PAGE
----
Unilever ‘Sustainable Brands’ Grew 30% Faster Than Other Brands in 2015

Unilever Sustainable Living Plan

by | May 16, 2016

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Unilever Sustainable Living PlanAbout half of Unilever’s growth last year came from its sustainable living brands, which grew 30 percent faster than the rest of the company’s business, according to the Unilever Sustainable Living Plan annual progress report.

The company defines sustainable living brands as those that “integrate sustainability into both their purpose and products” such as improving health, wellbeing or nutrition, reducing environmental impacts or using sustainably sourced ingredients. These include Unilever’s five biggest brands – Knorr, Dove, Dirt is Good, Lipton and Hellmann’s.

Unilever says its sustainable living brands’ 2015 growth outpaced these brands’ growth in 2014.

“There is no trade-off between business and sustainability, it is creating real value for Unilever,” said Unilever CEO Paul Polman in a statement.

Unilever says it is on track to meet the majority of the 50-plus targets in its Sustainable Living Plan, the company’s blueprint for sustainable business. One of the goals is by 2020 to halve the environmental footprint of the making and use of Unilever’s products.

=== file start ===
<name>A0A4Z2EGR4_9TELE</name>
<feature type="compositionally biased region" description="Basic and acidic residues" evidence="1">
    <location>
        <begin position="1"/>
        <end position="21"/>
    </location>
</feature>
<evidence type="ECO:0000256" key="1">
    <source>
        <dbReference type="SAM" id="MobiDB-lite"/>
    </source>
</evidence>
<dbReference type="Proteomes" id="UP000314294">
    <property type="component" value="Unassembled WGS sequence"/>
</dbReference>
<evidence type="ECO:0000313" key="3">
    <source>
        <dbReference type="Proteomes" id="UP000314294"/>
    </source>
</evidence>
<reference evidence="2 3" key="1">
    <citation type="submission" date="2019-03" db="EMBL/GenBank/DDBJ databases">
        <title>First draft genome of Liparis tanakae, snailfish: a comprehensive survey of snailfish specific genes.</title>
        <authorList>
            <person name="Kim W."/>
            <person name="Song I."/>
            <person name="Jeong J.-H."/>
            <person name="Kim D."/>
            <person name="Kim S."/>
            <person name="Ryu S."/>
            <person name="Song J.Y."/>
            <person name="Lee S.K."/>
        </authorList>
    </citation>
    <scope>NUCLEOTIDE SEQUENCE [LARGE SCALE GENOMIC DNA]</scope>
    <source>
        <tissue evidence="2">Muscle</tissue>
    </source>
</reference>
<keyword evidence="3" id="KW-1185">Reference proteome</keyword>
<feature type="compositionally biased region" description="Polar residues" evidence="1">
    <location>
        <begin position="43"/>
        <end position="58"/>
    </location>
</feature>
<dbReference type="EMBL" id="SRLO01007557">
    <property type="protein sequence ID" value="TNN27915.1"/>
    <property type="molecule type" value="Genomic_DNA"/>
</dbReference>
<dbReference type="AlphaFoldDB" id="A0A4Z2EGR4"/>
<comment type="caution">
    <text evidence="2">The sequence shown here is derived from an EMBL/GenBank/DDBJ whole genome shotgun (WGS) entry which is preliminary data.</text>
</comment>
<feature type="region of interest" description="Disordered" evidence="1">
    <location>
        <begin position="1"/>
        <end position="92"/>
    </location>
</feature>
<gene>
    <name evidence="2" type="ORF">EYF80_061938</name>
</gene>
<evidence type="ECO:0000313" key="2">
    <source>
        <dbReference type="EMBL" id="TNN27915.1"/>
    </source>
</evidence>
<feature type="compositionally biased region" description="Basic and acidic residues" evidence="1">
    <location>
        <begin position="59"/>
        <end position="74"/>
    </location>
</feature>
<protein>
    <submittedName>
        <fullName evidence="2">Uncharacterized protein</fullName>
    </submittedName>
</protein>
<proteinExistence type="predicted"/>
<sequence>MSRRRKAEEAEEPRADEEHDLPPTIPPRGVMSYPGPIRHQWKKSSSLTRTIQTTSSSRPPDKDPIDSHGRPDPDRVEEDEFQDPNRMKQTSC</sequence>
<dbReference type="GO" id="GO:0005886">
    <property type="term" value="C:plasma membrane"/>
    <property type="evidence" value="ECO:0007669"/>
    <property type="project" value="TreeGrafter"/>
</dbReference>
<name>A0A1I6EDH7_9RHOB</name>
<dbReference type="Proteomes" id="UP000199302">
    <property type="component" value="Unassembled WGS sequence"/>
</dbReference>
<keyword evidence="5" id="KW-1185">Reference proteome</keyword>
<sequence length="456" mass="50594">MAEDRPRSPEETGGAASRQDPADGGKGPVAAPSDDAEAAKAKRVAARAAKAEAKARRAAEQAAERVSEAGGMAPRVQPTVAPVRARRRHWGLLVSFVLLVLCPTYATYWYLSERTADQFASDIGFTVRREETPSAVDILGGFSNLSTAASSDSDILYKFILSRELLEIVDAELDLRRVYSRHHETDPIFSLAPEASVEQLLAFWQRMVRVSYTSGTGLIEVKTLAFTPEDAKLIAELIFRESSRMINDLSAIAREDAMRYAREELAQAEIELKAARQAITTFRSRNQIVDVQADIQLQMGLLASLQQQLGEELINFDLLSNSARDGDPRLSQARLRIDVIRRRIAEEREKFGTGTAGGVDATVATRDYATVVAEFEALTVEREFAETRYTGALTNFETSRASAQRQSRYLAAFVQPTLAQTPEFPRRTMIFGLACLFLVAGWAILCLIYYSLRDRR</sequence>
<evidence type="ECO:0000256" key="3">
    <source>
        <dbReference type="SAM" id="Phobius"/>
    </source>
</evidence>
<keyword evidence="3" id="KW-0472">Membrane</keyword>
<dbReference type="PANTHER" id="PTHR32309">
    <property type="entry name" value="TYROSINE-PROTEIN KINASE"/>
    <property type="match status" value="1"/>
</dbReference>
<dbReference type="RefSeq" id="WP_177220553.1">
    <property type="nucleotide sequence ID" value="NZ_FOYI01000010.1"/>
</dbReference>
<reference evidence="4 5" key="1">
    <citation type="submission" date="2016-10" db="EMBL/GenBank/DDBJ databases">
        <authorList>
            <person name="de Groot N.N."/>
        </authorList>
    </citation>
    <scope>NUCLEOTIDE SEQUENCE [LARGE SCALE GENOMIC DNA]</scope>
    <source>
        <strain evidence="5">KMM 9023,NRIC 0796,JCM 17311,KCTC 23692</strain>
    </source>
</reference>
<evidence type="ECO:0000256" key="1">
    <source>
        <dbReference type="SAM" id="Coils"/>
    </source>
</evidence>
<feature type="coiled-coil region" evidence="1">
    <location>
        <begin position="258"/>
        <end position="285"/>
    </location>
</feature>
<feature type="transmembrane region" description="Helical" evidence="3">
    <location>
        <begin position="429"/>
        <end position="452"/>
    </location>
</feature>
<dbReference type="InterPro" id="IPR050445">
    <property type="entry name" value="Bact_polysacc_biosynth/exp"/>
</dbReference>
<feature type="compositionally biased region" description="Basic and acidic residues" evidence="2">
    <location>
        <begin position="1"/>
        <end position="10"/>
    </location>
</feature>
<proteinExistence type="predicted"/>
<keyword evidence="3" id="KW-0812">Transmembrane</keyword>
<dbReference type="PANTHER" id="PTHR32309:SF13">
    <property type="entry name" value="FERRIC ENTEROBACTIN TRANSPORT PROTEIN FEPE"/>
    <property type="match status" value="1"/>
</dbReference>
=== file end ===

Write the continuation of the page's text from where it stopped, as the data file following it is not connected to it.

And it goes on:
While Unilever last year reduced its manufacturing CO2 emissions from energy 39 percent per metric ton of production compared to 2008 levels, the company says greenhouse gas emissions of its products across their lifecycle increase by about 6 percent, compared to 2010.

Water associated with consumer use of Unilever products decreased about 1 percent in 2015, compared to 2010. Unilever also reduced its manufacturing water use by 27 percent per metric ton of production, compared to 2008.

Waste associated with the disposal of the company’s products dropped by 29 percent last year, compared to 2010. In manufacturing, Unilever reduced its waste by 97 percent per metric ton of production, compared to 2008. And as of February, more than 600 Unilever sites globally achieved zero non-hazardous waste to landfill. This effort has contributed $227 million in cost-benefits to the company.

Unilever says the consumer use phase of its value chain is a “constant challenge” to meeting its 2020 goals, and says reducing the environmental impact associated with consumers’ use of its products will require “wider systems change.” To this end, Unilever says it will increase its efforts to design products that are less carbon and water intensive, and work with partners to help consumers understand how they can reduce their environmental footprint.

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